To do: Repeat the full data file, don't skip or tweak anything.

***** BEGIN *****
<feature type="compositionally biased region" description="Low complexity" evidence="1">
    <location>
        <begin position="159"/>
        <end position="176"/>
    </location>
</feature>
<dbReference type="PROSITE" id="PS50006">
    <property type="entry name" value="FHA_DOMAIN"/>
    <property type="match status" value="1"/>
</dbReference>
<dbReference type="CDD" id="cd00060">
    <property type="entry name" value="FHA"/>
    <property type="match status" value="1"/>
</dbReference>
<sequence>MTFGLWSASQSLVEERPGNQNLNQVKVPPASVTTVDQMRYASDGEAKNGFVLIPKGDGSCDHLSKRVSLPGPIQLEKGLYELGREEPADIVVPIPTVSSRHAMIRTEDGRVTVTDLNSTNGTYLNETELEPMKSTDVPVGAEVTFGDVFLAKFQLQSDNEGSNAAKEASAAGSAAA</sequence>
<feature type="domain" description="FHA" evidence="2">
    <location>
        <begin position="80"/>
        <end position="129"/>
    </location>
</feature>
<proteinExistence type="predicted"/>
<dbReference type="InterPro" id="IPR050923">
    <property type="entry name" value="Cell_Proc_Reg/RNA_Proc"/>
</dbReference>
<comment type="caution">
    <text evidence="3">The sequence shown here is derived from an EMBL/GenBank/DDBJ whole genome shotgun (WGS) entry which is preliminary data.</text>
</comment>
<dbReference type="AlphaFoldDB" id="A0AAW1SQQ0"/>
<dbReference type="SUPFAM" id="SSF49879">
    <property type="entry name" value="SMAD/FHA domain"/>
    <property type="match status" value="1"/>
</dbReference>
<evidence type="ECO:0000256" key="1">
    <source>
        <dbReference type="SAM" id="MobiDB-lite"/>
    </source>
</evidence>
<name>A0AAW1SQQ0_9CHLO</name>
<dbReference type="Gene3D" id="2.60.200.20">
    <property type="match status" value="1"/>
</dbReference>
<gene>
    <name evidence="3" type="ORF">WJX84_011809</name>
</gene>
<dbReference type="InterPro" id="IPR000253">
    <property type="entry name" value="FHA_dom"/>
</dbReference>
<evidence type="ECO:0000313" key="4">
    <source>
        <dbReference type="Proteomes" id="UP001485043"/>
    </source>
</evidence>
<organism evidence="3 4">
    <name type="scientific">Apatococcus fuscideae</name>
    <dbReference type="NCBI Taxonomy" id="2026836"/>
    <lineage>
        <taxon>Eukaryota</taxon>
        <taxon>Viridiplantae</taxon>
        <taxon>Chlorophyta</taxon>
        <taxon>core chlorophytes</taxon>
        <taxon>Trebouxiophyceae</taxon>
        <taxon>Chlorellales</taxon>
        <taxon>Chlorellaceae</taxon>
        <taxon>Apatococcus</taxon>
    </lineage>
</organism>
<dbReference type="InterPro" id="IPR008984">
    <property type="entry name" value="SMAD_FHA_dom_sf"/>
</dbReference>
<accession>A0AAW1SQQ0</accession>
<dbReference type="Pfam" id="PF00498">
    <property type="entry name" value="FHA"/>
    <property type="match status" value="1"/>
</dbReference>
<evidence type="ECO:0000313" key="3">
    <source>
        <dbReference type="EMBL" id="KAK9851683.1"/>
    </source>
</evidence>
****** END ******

<feature type="compositionally biased region" description="Low complexity" evidence="1">
    <location>
        <begin position="159"/>
        <end position="176"/>
    </location>
</feature>
<dbReference type="PROSITE" id="PS50006">
    <property type="entry name" value="FHA_DOMAIN"/>
    <property type="match status" value="1"/>
</dbReference>
<dbReference type="CDD" id="cd00060">
    <property type="entry name" value="FHA"/>
    <property type="match status" value="1"/>
</dbReference>
<sequence>MTFGLWSASQSLVEERPGNQNLNQVKVPPASVTTVDQMRYASDGEAKNGFVLIPKGDGSCDHLSKRVSLPGPIQLEKGLYELGREEPADIVVPIPTVSSRHAMIRTEDGRVTVTDLNSTNGTYLNETELEPMKSTDVPVGAEVTFGDVFLAKFQLQSDNEGSNAAKEASAAGSAAA</sequence>
<feature type="domain" description="FHA" evidence="2">
    <location>
        <begin position="80"/>
        <end position="129"/>
    </location>
</feature>
<proteinExistence type="predicted"/>
<dbReference type="InterPro" id="IPR050923">
    <property type="entry name" value="Cell_Proc_Reg/RNA_Proc"/>
</dbReference>
<comment type="caution">
    <text evidence="3">The sequence shown here is derived from an EMBL/GenBank/DDBJ whole genome shotgun (WGS) entry which is preliminary data.</text>
</comment>
<dbReference type="AlphaFoldDB" id="A0AAW1SQQ0"/>
<dbReference type="SUPFAM" id="SSF49879">
    <property type="entry name" value="SMAD/FHA domain"/>
    <property type="match status" value="1"/>
</dbReference>
<evidence type="ECO:0000256" key="1">
    <source>
        <dbReference type="SAM" id="MobiDB-lite"/>
    </source>
</evidence>
<name>A0AAW1SQQ0_9CHLO</name>
<dbReference type="Gene3D" id="2.60.200.20">
    <property type="match status" value="1"/>
</dbReference>
<gene>
    <name evidence="3" type="ORF">WJX84_011809</name>
</gene>
<dbReference type="InterPro" id="IPR000253">
    <property type="entry name" value="FHA_dom"/>
</dbReference>
<evidence type="ECO:0000313" key="4">
    <source>
        <dbReference type="Proteomes" id="UP001485043"/>
    </source>
</evidence>
<organism evidence="3 4">
    <name type="scientific">Apatococcus fuscideae</name>
    <dbReference type="NCBI Taxonomy" id="2026836"/>
    <lineage>
        <taxon>Eukaryota</taxon>
        <taxon>Viridiplantae</taxon>
        <taxon>Chlorophyta</taxon>
        <taxon>core chlorophytes</taxon>
        <taxon>Trebouxiophyceae</taxon>
        <taxon>Chlorellales</taxon>
        <taxon>Chlorellaceae</taxon>
        <taxon>Apatococcus</taxon>
    </lineage>
</organism>
<dbReference type="InterPro" id="IPR008984">
    <property type="entry name" value="SMAD_FHA_dom_sf"/>
</dbReference>
<accession>A0AAW1SQQ0</accession>
<dbReference type="Pfam" id="PF00498">
    <property type="entry name" value="FHA"/>
    <property type="match status" value="1"/>
</dbReference>
<evidence type="ECO:0000313" key="3">
    <source>
        <dbReference type="EMBL" id="KAK9851683.1"/>
    </source>
</evidence>